Yes. I think what we're seeing in the market is ROAs and ROEs is pretty consistent on a spread basis from pre-COVID. Every quarter there is, obviously, a little bit of idiosyncratic is depending on which loans closed in which quarter. But we've held very consistent. And I think to your point, we are seeing some spread pressure in the market on the lending side. But we're also a very significant beneficiary from that on the borrowing side. And we're always very focused on making sure that our capital sources are enabling us to continue accessing the loans that we want to lend on, even as we see spreads compressing in the market.

Timothy Hayes -- BTIG -- Analyst

Got it. Makes sense. And then just one more broad color for me. It's great to see stable credit trends in the portfolio. Maybe if you could just touch on, maybe, New York City office exposure in general, since you guys are pretty well located there. And just wondering how maybe underlying rents and occupancies have trended in those assets underlying your loans in that market and to those into office specifically. And just on the market in general, if you had any updated thoughts on how Class A office will perform and gateway cities like New York City, and if there is any kind of range of valuation haircuts, you're expecting broadly.

Katie Keenan -- President

Yeah. I think as far as generally in the markets where we've been active, we're increasingly seeing corporations and CEOs comment on what we've seen for a while, which is that interpersonal [Phonetic] work is necessary for fostering culture, talent development, collaboration, ingenuity. These dynamics we think are particularly important in the industries that we're creating office demand even before COVID, like life sciences and content creation. And where we've long been focused in terms of our lending activities. We like to lend our new quality office buildings healthier, more flexible spaces, better amenities, the right sub-markets. These are the buildings that we saw tenants expanding in and where demand was being created pre-COVID and that trend is continuing. So while the overall office market will take time to recover and we think the work from home dynamics will have some impact on values and rents. The impact really will be uneven across office market. There is a flight to quality, we're already seeing that in different markets. And we think our portfolio is in the right neighborhood.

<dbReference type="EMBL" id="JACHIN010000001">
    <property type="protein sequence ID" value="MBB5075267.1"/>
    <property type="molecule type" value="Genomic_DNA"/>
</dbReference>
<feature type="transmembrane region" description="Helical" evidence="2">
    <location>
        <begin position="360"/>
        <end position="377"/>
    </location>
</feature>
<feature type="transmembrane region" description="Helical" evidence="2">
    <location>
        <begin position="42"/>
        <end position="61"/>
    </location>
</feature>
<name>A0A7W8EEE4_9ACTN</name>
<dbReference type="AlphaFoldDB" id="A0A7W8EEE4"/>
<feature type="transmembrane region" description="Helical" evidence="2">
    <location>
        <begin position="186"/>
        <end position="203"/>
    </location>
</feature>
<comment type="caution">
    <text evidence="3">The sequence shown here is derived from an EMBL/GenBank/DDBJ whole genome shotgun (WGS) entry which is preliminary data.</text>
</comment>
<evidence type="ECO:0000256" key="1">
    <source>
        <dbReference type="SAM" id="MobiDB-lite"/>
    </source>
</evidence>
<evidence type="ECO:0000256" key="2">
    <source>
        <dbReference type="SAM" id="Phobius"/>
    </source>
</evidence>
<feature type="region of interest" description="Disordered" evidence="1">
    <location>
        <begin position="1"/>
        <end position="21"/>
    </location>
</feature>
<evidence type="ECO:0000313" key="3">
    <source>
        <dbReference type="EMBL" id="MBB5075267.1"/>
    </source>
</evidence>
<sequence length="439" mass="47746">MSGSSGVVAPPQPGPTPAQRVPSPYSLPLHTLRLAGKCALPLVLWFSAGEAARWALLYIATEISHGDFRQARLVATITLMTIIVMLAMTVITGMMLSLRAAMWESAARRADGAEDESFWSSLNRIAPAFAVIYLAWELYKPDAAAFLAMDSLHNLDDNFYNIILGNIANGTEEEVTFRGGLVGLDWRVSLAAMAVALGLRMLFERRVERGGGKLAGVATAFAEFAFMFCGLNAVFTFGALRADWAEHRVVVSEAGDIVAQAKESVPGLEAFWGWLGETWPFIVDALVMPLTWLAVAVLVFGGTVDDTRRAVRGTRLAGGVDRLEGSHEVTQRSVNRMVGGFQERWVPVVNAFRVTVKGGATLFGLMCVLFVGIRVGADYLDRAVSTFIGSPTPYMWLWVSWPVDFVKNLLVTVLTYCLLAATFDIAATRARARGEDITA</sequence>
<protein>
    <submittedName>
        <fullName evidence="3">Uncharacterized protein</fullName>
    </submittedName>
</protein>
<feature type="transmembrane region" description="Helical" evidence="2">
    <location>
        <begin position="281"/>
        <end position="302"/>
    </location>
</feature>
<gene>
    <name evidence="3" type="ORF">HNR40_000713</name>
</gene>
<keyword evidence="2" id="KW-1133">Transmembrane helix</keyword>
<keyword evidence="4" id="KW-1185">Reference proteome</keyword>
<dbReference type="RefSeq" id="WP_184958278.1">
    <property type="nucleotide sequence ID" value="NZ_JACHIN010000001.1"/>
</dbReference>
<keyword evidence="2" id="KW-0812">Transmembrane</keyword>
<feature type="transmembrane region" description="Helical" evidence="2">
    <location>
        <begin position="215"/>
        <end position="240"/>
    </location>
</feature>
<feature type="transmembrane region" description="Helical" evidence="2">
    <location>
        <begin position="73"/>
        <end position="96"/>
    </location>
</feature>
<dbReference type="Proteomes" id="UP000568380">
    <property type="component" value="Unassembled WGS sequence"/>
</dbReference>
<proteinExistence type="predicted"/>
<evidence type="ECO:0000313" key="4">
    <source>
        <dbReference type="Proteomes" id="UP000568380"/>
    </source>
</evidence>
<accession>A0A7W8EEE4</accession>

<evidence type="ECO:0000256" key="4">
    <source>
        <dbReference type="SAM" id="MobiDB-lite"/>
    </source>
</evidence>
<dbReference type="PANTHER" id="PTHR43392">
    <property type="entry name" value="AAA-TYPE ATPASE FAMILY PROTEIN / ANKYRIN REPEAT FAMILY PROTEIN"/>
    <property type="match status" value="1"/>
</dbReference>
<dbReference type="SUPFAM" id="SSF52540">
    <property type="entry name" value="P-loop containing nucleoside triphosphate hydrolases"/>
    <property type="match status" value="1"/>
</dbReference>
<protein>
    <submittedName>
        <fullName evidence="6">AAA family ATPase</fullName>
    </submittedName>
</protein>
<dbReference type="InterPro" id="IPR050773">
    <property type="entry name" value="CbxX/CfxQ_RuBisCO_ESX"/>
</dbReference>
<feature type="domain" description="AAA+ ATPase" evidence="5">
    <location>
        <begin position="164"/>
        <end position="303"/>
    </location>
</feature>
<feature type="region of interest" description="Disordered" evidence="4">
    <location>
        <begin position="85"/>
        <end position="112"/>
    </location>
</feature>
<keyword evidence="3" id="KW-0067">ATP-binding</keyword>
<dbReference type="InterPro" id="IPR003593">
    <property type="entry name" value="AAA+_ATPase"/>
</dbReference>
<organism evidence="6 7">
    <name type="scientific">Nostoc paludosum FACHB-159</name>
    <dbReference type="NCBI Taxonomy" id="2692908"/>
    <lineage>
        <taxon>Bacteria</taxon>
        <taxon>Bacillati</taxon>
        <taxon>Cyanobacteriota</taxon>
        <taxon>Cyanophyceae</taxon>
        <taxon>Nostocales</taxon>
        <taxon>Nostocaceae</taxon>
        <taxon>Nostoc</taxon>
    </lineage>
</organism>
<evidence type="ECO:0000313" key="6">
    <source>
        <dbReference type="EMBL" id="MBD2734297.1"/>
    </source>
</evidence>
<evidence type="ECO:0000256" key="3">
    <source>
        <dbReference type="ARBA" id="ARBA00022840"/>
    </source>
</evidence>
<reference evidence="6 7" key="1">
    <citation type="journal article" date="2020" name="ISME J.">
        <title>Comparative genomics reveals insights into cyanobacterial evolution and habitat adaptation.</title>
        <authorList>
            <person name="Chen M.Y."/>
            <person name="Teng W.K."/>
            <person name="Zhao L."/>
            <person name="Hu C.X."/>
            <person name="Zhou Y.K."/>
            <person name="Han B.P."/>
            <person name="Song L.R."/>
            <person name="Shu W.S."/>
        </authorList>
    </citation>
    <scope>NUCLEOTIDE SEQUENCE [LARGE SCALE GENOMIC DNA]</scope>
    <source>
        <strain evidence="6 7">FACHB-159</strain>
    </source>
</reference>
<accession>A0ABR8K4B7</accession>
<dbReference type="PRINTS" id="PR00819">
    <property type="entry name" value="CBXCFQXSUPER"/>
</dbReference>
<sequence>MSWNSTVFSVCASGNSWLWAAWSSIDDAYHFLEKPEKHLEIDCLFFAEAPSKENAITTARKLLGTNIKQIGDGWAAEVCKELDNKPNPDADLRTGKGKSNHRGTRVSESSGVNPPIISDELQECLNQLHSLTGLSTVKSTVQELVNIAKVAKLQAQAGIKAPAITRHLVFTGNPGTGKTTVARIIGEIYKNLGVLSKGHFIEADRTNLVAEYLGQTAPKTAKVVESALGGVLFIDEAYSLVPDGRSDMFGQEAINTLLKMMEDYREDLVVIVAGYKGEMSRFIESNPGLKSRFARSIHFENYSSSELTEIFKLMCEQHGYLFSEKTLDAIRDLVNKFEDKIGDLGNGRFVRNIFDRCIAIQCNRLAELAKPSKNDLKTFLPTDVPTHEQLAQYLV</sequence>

Our office loan this quarter, I think, it's a great example of the long-term office lending philosophy we've had in the portfolio. The brand new build office building, East Austin, Texas, low leverage acquisition loan to an A plus sponsor and a market where we're seeing great fundamental. So overall, we feel like we've made the right asset selection in our portfolio and we're seeing the types of assets we lend on being outperformers.

Timothy Hayes -- BTIG -- Analyst

Right. I'll hop back in the queue. Thanks for the color, Katie. Appreciate it.

Operator

And your next question comes from the line of Doug Harter from Credit Suisse. Please go ahead.

Stephen D. Plavin -- Chief Executive Officer

Good morning, Doug.

Douglas Harter -- Credit Suisse -- Analyst

Good morning. You mentioned that the income from prepayments was lower this quarter than pre-COVID quarters. I was just wondering if you could size that? And then, just help us understand kind of how that might look going forward given the seasoning you mentioned, and kind of thought process around when that might return to normal?

Douglas N. Armer -- Executive Vice President, Capital Markets and Treasurer

Hey, Doug, it's Doug here. I'll take that one. Historically, if you look back over the last several years we've had anywhere from $0.02 to $0.04 on a per share basis of prepayment income. I think on average, as a matter of fact, it's $0.04. It tends to be lumpy. So that's not a regular number per quarter, but that's the average over the last several years. This quarter was significantly less than that, closer to $0.01, it's been between nothing and $0.01 in recent quarters. And that's a function to your point of the seasoning in the portfolio decreased velocity in 2020, and then the resultant aging of the portfolio, the prepayment income obviously is a function of the aging of the loans.